Property reacts to Trump victory

9th November 2016

The property industry has begun to react to Donald Trump’s poll-busting victory in the US Presidential election.

Following Trump’s victory this morning, Mike Prew, an equity analyst at Jefferies, suggested the news could, among other things, lead to a sharp uplift in demand for homes in Canada.

“It’s another Black Swan in what has been an odd year, from Leicester winning the Premier League in May, the UK voting for Brexit in June and now Donald Trump elected the 45th President of the US in a campaign dominated by a pro-growth and pro-jobs economic themes”, wrote Prew in a note this morning.

“Pro-growth means fiscal loosening in the world’s largest economy, and the bi-products will impact the UK real estate industry and REIT sector. US inflation rates are expected to increase, and US real interest rates are expected to turn negative.”

Liam Bailey, head of research at Knight Frank, said the US will remain the critical global source and destination for property investment flows.

Bailey said: “There may be a period of instability in currency markets, which will influence some short term decision making around asset allocation.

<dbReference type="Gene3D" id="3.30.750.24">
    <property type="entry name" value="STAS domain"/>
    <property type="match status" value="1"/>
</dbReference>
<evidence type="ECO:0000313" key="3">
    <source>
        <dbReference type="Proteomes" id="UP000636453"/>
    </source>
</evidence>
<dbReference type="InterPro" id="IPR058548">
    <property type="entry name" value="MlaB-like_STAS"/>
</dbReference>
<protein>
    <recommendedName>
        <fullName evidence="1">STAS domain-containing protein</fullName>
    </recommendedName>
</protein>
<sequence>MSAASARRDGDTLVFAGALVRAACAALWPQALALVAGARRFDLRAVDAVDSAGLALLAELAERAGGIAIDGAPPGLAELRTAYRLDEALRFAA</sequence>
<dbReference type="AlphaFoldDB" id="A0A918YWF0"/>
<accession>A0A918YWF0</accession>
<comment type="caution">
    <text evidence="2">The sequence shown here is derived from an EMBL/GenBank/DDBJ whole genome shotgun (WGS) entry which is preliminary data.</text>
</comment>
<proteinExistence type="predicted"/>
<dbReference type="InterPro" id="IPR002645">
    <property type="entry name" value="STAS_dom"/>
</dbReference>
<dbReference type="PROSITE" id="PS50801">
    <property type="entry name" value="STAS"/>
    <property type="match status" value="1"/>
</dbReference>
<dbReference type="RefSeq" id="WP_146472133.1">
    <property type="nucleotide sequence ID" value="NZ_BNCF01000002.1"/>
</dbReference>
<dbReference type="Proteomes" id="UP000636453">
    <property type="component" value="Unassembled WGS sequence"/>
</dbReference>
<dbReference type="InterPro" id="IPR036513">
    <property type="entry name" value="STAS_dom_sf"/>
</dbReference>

“However, rather like the Brexit vote in the UK the surprise of last night’s result will be likely to be replaced by a more considered view of the implications of the new presidency.

“It is important to remember that almost alone of all developed economies the US has largely shaken off the impact of the global financial crisis and has led the way to improved economic growth.

“The business environment in the US and innovation in business services and technology providers based in the US have helped to drive property market demand globally - it is an incredibly strong platform to build from.”

In the markets, the FTSE 100 opened 145 points, or 2%, lower as investors reacted to Donald Trump’s shock US election win. The initial fall wiped £37bn off the value of the UK’s biggest listed companies in just a few minutes, but the index quickly bounced back to stand just 25 points down at 9am.

London’s reaction followed a 5% slump in Japan’s Nikkei while in Hong Kong, the Hang Seng fell 2%. The US dollar also sank while the Mexican peso plummeted by as much as 13% to a record low.

Investments seen as safe havens, such as government bonds and gold, as well as the Japanese yen and Swiss franc, all attracted investors as Trump’s victory became more clear through the night.